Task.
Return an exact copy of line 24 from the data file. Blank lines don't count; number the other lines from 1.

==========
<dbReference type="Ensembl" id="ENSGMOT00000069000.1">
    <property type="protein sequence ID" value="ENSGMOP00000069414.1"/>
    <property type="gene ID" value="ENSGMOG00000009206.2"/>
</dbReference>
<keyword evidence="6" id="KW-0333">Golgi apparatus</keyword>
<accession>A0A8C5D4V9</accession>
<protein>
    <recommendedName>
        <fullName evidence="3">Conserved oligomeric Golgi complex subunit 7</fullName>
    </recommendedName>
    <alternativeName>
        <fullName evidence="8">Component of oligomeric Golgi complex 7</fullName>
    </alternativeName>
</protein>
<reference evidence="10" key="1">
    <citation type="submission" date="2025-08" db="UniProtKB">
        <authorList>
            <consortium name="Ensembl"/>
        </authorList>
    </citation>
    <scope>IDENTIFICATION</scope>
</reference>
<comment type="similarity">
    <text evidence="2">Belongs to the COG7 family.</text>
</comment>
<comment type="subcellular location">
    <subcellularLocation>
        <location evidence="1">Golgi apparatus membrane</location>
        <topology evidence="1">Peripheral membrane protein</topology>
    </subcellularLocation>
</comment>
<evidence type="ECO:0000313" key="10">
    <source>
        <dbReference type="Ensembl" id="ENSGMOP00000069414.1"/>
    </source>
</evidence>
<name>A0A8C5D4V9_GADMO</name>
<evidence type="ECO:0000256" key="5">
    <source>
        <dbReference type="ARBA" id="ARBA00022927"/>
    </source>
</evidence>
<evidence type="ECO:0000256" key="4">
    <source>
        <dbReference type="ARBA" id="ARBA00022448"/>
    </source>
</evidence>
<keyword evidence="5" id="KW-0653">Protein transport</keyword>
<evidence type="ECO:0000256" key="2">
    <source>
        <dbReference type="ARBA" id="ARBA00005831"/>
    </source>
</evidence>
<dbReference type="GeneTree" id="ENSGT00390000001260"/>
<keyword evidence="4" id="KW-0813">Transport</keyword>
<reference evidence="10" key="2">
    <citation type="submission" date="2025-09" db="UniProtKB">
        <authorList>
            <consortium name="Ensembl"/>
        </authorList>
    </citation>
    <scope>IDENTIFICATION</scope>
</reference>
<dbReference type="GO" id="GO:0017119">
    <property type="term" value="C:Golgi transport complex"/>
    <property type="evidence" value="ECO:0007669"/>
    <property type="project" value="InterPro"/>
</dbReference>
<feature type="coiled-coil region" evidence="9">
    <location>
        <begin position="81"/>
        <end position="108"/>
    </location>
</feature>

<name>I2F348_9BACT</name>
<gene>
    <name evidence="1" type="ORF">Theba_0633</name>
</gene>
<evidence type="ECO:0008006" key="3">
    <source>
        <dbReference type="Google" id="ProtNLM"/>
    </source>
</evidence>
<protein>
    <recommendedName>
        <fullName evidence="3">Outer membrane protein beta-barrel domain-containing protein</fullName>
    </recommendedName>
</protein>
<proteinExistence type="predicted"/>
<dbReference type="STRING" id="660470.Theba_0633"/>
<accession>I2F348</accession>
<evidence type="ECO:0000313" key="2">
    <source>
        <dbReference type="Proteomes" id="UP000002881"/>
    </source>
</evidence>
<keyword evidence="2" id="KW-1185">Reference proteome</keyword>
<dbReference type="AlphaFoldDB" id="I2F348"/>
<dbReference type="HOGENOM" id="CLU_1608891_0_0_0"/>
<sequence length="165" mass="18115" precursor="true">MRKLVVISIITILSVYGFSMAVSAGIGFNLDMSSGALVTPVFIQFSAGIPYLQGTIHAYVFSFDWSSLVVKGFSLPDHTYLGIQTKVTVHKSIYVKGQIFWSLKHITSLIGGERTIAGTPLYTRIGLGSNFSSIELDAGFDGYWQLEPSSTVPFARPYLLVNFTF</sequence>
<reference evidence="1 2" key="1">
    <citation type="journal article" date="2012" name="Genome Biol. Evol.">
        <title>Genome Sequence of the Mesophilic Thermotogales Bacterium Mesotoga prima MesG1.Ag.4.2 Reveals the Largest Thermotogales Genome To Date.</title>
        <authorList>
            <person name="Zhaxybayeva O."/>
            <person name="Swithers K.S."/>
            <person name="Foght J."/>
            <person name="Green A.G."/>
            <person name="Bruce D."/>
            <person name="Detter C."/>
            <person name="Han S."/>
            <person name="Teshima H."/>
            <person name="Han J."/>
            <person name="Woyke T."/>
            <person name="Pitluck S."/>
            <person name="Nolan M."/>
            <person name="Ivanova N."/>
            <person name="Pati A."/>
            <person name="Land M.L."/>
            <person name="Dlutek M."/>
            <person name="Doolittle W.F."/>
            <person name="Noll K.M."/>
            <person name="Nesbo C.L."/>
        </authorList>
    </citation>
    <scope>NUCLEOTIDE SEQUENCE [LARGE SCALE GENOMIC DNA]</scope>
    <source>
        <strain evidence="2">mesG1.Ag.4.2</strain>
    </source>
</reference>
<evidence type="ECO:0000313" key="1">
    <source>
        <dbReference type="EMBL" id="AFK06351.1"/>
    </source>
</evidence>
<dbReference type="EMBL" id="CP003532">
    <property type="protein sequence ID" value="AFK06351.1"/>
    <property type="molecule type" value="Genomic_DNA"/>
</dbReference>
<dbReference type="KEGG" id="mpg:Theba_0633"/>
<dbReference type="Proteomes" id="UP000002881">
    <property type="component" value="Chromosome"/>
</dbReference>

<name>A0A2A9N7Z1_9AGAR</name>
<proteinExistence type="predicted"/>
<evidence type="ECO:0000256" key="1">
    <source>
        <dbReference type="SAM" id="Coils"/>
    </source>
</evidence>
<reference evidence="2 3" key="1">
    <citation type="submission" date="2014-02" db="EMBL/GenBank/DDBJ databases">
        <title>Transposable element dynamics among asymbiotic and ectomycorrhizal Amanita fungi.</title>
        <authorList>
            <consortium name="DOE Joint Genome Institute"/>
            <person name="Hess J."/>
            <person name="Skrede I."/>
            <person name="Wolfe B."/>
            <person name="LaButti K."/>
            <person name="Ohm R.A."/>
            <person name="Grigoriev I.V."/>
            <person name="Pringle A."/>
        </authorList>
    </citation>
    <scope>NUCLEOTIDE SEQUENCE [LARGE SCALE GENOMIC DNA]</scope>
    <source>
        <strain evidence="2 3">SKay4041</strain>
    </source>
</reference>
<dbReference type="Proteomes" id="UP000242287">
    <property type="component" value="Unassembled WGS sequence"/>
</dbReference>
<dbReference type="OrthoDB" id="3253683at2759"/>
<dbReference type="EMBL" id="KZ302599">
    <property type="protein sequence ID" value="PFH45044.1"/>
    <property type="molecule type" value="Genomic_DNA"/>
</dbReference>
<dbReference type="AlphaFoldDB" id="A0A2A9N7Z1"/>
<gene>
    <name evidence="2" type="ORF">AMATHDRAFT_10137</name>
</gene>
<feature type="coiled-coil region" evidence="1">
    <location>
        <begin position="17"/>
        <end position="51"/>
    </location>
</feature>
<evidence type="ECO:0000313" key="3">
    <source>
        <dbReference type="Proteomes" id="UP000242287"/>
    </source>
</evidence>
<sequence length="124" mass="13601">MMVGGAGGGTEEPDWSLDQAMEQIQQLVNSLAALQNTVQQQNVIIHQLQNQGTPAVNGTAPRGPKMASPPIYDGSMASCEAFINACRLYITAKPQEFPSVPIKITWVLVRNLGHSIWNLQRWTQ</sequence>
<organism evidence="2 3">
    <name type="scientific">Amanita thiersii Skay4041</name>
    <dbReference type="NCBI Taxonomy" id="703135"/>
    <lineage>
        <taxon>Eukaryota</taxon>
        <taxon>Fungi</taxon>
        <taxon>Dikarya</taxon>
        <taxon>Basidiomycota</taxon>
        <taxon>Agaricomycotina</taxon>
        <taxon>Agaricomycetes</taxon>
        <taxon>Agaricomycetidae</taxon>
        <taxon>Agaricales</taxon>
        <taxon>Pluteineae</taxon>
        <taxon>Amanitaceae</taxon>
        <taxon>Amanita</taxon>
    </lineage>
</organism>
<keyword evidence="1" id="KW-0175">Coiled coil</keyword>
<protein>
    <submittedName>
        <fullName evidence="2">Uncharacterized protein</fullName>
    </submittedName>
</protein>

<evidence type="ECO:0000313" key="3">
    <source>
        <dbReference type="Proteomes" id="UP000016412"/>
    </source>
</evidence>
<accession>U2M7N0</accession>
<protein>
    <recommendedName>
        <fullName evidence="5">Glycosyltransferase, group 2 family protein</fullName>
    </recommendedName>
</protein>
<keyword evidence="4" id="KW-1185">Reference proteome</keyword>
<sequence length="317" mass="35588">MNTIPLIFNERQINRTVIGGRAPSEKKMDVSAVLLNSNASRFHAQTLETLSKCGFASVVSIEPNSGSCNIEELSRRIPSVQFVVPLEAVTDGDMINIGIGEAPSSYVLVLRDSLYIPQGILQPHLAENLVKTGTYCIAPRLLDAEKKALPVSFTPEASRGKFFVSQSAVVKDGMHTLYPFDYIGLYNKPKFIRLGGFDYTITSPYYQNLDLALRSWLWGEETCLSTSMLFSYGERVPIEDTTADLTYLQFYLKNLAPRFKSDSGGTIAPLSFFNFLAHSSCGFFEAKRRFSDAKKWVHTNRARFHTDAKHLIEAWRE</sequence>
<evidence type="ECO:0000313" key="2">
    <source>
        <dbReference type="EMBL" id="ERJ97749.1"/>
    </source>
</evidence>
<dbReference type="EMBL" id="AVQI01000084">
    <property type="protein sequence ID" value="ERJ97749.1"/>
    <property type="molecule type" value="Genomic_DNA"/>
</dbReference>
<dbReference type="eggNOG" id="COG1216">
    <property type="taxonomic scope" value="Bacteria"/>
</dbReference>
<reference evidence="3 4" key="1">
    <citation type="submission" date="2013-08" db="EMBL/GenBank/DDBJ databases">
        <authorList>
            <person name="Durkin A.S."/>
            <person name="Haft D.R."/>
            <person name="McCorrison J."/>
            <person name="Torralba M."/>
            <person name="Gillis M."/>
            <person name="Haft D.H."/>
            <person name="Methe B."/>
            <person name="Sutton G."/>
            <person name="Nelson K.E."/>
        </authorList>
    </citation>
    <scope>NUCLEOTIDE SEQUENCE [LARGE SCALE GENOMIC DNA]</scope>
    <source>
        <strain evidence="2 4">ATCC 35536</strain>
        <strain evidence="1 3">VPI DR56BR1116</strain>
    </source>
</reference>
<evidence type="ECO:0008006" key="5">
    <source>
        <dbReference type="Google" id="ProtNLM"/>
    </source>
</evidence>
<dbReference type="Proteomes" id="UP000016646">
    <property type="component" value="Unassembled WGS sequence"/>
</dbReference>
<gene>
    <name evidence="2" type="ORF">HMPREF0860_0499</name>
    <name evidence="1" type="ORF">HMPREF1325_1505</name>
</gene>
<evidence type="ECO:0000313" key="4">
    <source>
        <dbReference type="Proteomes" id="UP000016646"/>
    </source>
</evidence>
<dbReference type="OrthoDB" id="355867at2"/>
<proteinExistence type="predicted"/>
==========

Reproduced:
    <text evidence="2">Belongs to the COG7 family.</text>